Newsblog WCC Carlsen-Karjakin, 2016-11-17

11/17/2016 – Game five ended in a draw bringing the match-score to 2.5-2.5. In an Italian game Sergey Karjakin equalized easily with Black and seized the initiative. But his activity soon came to a halt and Carlsen was in control again. Which he lost once more after the first time-control. But then it was Karjakin who missed good chances. More...

ChessBase 15 - Mega package ChessBase 15 - Mega package

Find the right combination! ChessBase 15 program + new Mega Database 2019 with 7.6 million games and more than 70,000 master analyses. Plus ChessBase Magazine (DVD + magazine) and CB Premium membership for 1 year!


World Chess Championship News - 2016-11-17

Game No. 5 - Notes by John Nunn



08.00 Mumbai/ 03.30 Hamburg/ 21.30 New York: IM Sagar Shah analyzes the key positions and the fifth round encounter on the ChessBase India website. According him,Sergey Karjakin played an excellent game and held Magnus with ease.

01.15 / 19.15: Draw agreed. The fifth draw in a row but the first, in which Karjakin had serious chances.

01.00 / 19.00: The opinion among spectators also is that Carlsen was doing fine until he missed Karjakin's ...d4! After this, Karjakin might have been winning, but he returned the favor with ...Bd5 allowing Carlsen's e6! Now it is anyone's game and the opinions even among the GMs diverge on whether White is fine or Black still retains an edge thanks to his pressure against White's weak king.

The tables are crowded with players trying to reach a consensus. Here IM Javier Ochoa,
president of the Spanish Federation, partakes in the fun.

Norwegian journalist Kaja Marie Snare tours the Café asking fans their opinions.

00.47 / 18.47: According to the engines Karjakin gave most of his advantage away when he played 43...Bd5?!. Three moves later the engines consider the position as equal but suddenly both sides seem to have chances again.

00.32 / 18.32: For the first time in the match Carlsen is under serious pressure.

00.14 / 18.14: Karjakin seized his chance and played 43...d4!?, an interesting pawn-sacrifice that liberates Black's white-squared bishop and forces Carlsen to play precisely again.

00.10 / 18.10: Carlsen's aimless play before the time-control has brought him into trouble: after 42 moves the engines see an advantage for Black and Carlsen is suddenly on the defensive again.

23.55 / 17.55: In the last moves before the time-control Carlsen has not made any progress - and it is difficult to see how he can make progress.

23.30 / 17.30: After stopping Karjakin's initiative Carlsen is in full control again. In a major piece endgame with opposite-colored bishops he runs no real risk of losing but can try to win - for a long time.

22.59 / 16.59: The main room is quite full today, with fans loving the complicated struggle going on. The organizers are also running a blitz tournament in view of the success of the one two days ago. One can hear the pairings being announced while others debate the game at hand.

Avid chess fan enjoying the blitz tournament.

Tim Hanks from the US Chess Federation analyzes the game with GM Denes Boros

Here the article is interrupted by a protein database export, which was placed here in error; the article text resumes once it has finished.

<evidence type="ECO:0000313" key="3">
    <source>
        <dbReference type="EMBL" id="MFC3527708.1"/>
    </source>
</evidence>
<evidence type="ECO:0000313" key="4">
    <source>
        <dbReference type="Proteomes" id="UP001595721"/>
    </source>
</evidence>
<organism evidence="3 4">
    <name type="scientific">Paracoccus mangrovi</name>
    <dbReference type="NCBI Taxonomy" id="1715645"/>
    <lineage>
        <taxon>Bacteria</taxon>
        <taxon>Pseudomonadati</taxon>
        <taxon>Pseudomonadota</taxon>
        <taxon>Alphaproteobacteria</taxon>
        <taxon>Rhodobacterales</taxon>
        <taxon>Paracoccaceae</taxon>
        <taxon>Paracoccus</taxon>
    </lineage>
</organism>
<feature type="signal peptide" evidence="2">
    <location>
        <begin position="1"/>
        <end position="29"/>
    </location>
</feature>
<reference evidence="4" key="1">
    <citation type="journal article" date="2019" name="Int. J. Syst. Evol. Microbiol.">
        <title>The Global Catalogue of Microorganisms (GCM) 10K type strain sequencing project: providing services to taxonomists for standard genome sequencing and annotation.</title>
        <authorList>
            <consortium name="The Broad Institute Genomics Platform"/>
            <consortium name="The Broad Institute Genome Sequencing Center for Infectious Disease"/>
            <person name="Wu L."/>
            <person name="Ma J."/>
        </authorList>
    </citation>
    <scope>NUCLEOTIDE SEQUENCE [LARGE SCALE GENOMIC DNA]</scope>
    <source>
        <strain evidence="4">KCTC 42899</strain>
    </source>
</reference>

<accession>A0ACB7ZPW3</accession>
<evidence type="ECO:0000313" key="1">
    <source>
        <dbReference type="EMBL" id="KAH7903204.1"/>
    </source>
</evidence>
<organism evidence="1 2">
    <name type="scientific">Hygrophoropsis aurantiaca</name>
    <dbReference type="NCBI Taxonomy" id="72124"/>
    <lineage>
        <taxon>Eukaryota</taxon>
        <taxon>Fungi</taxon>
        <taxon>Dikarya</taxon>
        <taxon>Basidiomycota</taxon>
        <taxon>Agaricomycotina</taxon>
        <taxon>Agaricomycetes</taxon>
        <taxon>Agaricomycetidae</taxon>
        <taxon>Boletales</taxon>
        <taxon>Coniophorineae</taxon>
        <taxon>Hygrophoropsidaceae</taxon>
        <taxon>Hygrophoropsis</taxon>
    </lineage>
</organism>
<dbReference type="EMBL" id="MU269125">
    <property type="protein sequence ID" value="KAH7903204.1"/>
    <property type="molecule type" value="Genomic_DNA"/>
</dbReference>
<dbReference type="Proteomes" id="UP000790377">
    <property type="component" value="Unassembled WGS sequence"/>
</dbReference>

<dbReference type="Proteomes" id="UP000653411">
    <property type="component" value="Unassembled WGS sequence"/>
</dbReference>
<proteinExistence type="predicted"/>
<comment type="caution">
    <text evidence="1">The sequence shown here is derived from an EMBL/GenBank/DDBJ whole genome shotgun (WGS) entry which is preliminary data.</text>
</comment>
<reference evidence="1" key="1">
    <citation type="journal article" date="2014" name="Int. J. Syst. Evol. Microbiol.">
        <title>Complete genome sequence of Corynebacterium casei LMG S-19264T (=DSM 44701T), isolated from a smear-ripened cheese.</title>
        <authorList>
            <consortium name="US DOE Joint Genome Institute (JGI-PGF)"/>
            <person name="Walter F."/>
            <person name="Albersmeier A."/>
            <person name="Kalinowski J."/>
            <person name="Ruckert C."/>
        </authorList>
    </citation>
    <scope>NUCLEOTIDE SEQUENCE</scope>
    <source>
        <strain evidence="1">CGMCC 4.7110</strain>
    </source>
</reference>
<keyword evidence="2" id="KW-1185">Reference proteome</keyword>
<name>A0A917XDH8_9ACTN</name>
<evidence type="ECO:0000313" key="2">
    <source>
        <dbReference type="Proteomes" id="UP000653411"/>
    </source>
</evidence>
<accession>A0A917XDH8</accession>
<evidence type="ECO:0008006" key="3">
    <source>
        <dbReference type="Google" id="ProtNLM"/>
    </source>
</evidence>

22.51 / 16.51: In this game Karjakin had a promising looking position with active pieces but he found no way to put pressure on White and now has to defend again.

22.33 / 16.33: After 20 moves a strategically and tactically complicated position is on the board. And Karjakin has a bit less than 30 minutes on the clock, Carlsen has  a bit less than 40 minutes to reach the time-control on move 40.

22.19: / 16.19: Chess is demanding:

22.13 / 16.13: Things might heat up soon:

22.05 / 16.05: Karjakin now also takes time and invests more than 20 minutes on his 19th move.

21.54 / 15.54: The position is complicated but Karjakin seems to have good chances.

21.45 / 15.45: After thinking for more than fifteen minutes, Carlsen finally came up with 18.Ne5, a move Fabiano Caruana had predicted minutes before on twitter.

21.37 / 15.37: Carlsen played the opening quickly but then slowed down. After 17...Bf5 Carlsen spent a lot of time on his next move and caught up with Karjakin on the clock.

21.06 / 15.07: Carlsen's 14.Bxf7+ made Simon Williams wonder:


21.00 / 15.00: After a short tactical skirmish (13...Nxe4 14.Bxf7+ Rxf7 15.Nex4) we once again see a fight knight vs bishop. The engines evaluate the position as equal and until now Carlsen has not spent much time on his moves and is 20 minutes ahead on the clock.

20.49 / 14.49: Nigel Short seemed to like Carlsen's opening choice.


20.30 / 14.30: Both sides played the first moves quickly, but after Carlsen's 12.h3 Karjakin took some time to remember his preparation - or think on his own.

20.05 / 14.05: No Ruy Lopez today. Carlsen again started with 1.e4 and after thinking for 30 seconds Karjakin replied 1...e5. But after 2.Nf3 Nc6 Carlsen deviated from game 3 and played 3.Bc4.

20.01 / 14.01: Bennett Miller, chess fan and director of the film "Capote" from 2005, is guest in the AGON studio and played the first move. "Capote" gave the late Philip Seymour Hoffman the Oscar for Best Actor.

19.50 / 13.50: It also works the other way round - as a TNT 2009 NBA playoffs commercial shows. Under the heading "Basketball is like a game of chess" the commercial lists a number of parallels:

"The first move requires no pieces. It is the look into the eyes of your opponent. The iron gaze of a warrior. The frozen stare of a man possessed. The piercing glare of a champion. Feel his years. A lifetime of hunger and hope trifles and triumphs. Search his heart for fear. Show him none in return.

No single piece can win a match. Combine several, move them in constant, and behold a synchronized symphony of force. Push forward. Attack. Retreat. Or is it a trick? A ruse to draw out the opposition. Be watchful as one avenue closes another opens. Employ tactics and advance your aims while perplexing your rival.

Be mindful of time but do not grant a clock authority of your reason. Defend with vigor. A skilled advisory is beatable when his movements are restricted and his patterns are exposed. Tension grinds at the nerves. Emotion can weigh a man down or lift him in the air! ..." and so on.

19.45 / 13.45: Magnus Carlsen's workout on the basketball court might have been a good preparation for game five. To quote Bobby Fischer: "Chess is like basketball. You toss the ball around until you find an opening."